When I was a kid, back in the 1970s and early ’80s, I had classic Mego Kirk and Spock Star Trek figures, along with a Spider-Man, a Batman, and a Wonder Woman. 8” tall, they interacted with my Star Wars and G.I. Joe action figures, and they all looked up to my 10” tall Superman figure. The height disparities didn’t bother me; I just loved playing with them.
Everything old is new again! Mego Corporation (or as it says on the packages, “Marty Abrams Presents Mego”) is again producing affordable 8” Star Trek figures with cloth uniforms and styling that harkens back to the figures of my youth. After relaunching in 2018, Mego has now released nine waves of figures. We recently received the latest three Trek figures. Wave 8 included Jean-Luc Picard and Data from Star Trek: The Next Generation. And in wave 9 Mego released a Saru figure, their first from Star Trek: Discovery.
Details, Details, Details
Each Mego figure has a surprising amount of detail. The characters feature fantastic facial sculpts, especially for figures in this price range. Saru’s facial features are astounding. Well sculpted, and painted with care, Saru looks every bit the Kelpien wonder that he is on the show.
The sculpts for the TNG figures are also impressive, although Picard’s likeness is not as good as the sculpt for Data’s, which is excellent.
Saru’s hands are also detailed in accordance with Doug Jones’ makeup on the show, and he has Kelpien-style boots, as well.
The Next Generation figures have boots molded into their lower legs, which are of black plastic, while their upper legs, hips, torsos, and arms are flesh-colored (or android-colored) plastic. Not surprisingly, Saru’s torso is not molded with Kelpien detailing but is a standard human male torso. In case you are wondering, inside his boots, Saru’s feet are human-styled feet and not Kelpien hooves.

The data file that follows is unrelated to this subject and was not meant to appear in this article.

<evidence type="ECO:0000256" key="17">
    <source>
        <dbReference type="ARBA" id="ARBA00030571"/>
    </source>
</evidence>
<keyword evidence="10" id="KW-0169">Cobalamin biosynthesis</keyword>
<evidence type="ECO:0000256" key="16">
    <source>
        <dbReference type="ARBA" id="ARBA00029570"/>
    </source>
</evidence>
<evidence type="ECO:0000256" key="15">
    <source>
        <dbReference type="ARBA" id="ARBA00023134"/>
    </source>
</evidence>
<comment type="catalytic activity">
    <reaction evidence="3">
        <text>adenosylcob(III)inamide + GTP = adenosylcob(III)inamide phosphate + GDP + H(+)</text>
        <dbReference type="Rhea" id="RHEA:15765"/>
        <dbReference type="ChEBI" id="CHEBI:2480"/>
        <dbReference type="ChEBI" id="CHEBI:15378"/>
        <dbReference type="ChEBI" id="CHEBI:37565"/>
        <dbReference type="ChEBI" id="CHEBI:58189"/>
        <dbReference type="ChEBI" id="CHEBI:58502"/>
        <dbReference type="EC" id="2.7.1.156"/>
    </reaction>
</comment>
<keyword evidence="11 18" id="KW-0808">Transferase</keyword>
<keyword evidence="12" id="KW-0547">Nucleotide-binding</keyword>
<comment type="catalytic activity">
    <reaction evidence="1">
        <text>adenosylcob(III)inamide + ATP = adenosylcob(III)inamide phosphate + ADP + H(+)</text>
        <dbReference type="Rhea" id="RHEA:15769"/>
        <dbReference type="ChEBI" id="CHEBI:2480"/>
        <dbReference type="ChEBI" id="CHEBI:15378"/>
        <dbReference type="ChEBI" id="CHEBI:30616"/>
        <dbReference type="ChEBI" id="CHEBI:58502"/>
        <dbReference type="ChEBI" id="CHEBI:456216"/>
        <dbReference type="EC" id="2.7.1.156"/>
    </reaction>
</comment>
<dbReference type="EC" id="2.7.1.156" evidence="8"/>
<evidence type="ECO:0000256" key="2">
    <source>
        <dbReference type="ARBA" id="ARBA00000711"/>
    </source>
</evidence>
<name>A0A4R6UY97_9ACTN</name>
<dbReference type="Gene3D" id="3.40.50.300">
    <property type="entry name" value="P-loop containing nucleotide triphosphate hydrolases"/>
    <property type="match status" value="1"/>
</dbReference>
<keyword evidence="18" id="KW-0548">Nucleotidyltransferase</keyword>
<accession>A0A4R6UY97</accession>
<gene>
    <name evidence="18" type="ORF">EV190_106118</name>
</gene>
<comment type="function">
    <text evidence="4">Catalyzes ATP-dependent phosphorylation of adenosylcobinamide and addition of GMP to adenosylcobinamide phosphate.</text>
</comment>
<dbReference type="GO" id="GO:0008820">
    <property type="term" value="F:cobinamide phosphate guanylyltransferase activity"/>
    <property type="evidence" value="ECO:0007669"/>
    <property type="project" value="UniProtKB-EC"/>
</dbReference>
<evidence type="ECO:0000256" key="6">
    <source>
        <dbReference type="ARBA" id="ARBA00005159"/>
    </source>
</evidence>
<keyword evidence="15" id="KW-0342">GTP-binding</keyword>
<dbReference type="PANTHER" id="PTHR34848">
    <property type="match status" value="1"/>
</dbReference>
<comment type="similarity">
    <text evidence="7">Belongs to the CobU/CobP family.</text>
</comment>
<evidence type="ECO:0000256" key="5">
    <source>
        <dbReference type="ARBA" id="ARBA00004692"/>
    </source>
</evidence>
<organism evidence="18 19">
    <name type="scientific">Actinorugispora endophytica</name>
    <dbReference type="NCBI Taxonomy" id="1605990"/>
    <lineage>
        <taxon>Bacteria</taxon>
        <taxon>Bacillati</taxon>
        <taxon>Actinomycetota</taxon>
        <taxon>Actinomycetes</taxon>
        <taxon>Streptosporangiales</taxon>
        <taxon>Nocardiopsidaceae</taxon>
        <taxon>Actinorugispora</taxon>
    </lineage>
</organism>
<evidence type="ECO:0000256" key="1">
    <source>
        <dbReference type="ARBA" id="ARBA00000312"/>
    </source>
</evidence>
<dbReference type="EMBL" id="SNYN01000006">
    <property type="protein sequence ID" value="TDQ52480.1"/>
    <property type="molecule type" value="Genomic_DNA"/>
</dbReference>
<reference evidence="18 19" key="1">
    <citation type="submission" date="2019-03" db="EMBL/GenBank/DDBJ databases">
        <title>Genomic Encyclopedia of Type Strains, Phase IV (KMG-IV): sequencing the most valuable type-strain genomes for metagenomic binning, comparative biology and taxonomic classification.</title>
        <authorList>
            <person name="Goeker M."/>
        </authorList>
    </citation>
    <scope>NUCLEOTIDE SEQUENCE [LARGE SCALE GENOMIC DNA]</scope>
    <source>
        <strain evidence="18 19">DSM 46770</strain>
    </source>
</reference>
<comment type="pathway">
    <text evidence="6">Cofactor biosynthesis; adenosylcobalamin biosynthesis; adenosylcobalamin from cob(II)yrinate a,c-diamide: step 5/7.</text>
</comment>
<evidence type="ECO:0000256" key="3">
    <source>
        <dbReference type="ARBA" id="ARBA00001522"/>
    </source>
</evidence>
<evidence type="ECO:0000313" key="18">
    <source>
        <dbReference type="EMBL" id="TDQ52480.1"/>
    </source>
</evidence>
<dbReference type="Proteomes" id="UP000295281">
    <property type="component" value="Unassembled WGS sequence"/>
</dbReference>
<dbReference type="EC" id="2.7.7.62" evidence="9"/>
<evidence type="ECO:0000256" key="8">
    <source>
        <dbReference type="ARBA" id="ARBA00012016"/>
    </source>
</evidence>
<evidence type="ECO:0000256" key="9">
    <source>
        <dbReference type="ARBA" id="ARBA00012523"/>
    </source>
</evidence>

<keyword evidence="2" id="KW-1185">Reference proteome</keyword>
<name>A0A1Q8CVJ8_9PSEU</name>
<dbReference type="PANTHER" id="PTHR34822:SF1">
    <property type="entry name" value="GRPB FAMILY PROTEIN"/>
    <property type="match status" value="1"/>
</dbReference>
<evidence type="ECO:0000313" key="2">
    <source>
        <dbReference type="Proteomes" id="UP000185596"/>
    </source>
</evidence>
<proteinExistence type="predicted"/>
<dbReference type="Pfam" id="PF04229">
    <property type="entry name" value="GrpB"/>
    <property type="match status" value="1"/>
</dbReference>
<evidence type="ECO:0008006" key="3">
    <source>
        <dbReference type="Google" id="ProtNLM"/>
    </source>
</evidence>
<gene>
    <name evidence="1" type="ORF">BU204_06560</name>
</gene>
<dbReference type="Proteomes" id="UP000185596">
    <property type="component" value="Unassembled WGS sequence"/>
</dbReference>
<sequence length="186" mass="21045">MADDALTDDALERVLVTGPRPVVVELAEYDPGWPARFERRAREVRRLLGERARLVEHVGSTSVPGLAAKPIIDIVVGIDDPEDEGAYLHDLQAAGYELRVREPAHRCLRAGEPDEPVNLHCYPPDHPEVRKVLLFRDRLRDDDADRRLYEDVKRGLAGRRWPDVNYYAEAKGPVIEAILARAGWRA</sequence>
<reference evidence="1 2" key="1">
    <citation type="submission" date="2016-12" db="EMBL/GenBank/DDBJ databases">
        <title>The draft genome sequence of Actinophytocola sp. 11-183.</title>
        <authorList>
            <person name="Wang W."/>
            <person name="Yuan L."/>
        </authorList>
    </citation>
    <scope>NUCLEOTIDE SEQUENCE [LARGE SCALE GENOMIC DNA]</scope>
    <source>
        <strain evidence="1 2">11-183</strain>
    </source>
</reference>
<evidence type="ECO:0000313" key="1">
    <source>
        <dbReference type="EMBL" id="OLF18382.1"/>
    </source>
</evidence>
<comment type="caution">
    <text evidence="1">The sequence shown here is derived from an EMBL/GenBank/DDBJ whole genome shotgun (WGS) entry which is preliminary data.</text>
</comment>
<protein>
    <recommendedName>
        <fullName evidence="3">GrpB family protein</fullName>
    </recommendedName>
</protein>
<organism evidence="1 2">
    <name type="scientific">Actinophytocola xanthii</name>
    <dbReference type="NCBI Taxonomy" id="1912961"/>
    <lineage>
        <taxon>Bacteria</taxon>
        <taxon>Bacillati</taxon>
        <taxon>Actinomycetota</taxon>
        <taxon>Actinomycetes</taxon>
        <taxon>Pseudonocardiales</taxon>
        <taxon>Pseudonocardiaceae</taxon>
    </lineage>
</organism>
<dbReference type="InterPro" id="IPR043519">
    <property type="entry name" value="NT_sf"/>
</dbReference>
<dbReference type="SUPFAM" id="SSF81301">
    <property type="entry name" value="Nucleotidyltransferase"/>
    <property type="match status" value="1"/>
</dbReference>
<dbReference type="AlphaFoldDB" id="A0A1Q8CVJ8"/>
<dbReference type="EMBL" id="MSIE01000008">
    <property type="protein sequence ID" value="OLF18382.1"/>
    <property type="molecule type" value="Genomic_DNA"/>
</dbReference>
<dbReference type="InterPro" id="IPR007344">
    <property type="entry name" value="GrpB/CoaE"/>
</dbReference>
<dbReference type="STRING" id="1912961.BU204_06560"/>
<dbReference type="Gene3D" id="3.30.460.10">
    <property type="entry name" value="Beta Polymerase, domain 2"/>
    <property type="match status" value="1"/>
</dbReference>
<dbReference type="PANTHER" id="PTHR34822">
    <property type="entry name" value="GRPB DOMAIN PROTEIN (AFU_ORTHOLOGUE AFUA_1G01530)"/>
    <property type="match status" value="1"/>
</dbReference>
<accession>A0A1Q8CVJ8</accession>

Construction and articulation
The articulation for the Mego figures makes them easily positioned in a number of poses, and each can stand on its own for display without a stand. Mego promises 14 points of articulation, which include a rotating head, ball joints at both shoulders, hinges at the elbows, ball joints at the wrists, a ball joint at the waist and each hip, and hinges at the knees. If you’re counting, that’s actually 12 points of articulation for Picard and Data, so they are also counting the wrists as bending and rotating. Saru has hinged ankles, giving him 14 points of articulation, but because of the design of his special boots, it’s not possible to move his ankles while he has them on. Because of his Kelpien-style boots, Saru stands about half an inch taller than the other figures.
The uniforms are fabric and removable. The tunics close with a Velcro strip down the center of the back, and the pants have elastic waistbands. The Next Generation figures have details printed on the colored fabric, including combadges and (amazingly!) rank pips.